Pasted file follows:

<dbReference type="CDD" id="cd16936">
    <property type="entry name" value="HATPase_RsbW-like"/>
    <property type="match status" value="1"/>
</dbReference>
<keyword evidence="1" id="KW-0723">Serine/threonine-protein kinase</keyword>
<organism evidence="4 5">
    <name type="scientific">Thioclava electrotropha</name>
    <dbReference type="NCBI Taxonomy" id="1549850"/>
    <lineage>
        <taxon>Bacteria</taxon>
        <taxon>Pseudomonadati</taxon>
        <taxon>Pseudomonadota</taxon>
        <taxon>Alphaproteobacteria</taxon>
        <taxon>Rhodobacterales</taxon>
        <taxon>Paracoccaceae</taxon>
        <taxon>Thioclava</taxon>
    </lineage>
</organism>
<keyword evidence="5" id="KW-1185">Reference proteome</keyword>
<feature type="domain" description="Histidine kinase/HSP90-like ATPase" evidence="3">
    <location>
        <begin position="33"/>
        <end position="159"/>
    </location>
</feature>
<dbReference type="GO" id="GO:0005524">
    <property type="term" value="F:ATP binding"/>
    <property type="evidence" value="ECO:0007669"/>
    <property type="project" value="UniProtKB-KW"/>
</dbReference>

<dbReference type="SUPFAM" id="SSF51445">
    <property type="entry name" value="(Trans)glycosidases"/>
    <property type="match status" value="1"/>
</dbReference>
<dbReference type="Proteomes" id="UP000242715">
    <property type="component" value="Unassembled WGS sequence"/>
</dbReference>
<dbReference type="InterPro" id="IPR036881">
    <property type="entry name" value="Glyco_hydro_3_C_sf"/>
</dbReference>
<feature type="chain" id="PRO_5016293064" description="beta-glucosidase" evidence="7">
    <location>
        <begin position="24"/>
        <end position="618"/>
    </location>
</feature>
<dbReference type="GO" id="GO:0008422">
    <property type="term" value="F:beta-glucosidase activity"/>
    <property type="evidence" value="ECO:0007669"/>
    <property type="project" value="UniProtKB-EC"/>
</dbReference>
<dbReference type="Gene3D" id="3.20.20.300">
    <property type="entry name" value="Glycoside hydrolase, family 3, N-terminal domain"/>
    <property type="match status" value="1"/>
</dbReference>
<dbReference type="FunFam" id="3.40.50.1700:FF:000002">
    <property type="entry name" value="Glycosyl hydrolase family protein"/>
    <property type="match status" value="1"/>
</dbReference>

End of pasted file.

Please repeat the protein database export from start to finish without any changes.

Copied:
<dbReference type="CDD" id="cd16936">
    <property type="entry name" value="HATPase_RsbW-like"/>
    <property type="match status" value="1"/>
</dbReference>
<keyword evidence="1" id="KW-0723">Serine/threonine-protein kinase</keyword>
<organism evidence="4 5">
    <name type="scientific">Thioclava electrotropha</name>
    <dbReference type="NCBI Taxonomy" id="1549850"/>
    <lineage>
        <taxon>Bacteria</taxon>
        <taxon>Pseudomonadati</taxon>
        <taxon>Pseudomonadota</taxon>
        <taxon>Alphaproteobacteria</taxon>
        <taxon>Rhodobacterales</taxon>
        <taxon>Paracoccaceae</taxon>
        <taxon>Thioclava</taxon>
    </lineage>
</organism>
<keyword evidence="5" id="KW-1185">Reference proteome</keyword>
<feature type="domain" description="Histidine kinase/HSP90-like ATPase" evidence="3">
    <location>
        <begin position="33"/>
        <end position="159"/>
    </location>
</feature>
<dbReference type="GO" id="GO:0005524">
    <property type="term" value="F:ATP binding"/>
    <property type="evidence" value="ECO:0007669"/>
    <property type="project" value="UniProtKB-KW"/>
</dbReference>

<dbReference type="SUPFAM" id="SSF51445">
    <property type="entry name" value="(Trans)glycosidases"/>
    <property type="match status" value="1"/>
</dbReference>
<dbReference type="Proteomes" id="UP000242715">
    <property type="component" value="Unassembled WGS sequence"/>
</dbReference>
<dbReference type="InterPro" id="IPR036881">
    <property type="entry name" value="Glyco_hydro_3_C_sf"/>
</dbReference>
<feature type="chain" id="PRO_5016293064" description="beta-glucosidase" evidence="7">
    <location>
        <begin position="24"/>
        <end position="618"/>
    </location>
</feature>
<dbReference type="GO" id="GO:0008422">
    <property type="term" value="F:beta-glucosidase activity"/>
    <property type="evidence" value="ECO:0007669"/>
    <property type="project" value="UniProtKB-EC"/>
</dbReference>
<dbReference type="Gene3D" id="3.20.20.300">
    <property type="entry name" value="Glycoside hydrolase, family 3, N-terminal domain"/>
    <property type="match status" value="1"/>
</dbReference>
<dbReference type="FunFam" id="3.40.50.1700:FF:000002">
    <property type="entry name" value="Glycosyl hydrolase family protein"/>
    <property type="match status" value="1"/>
</dbReference>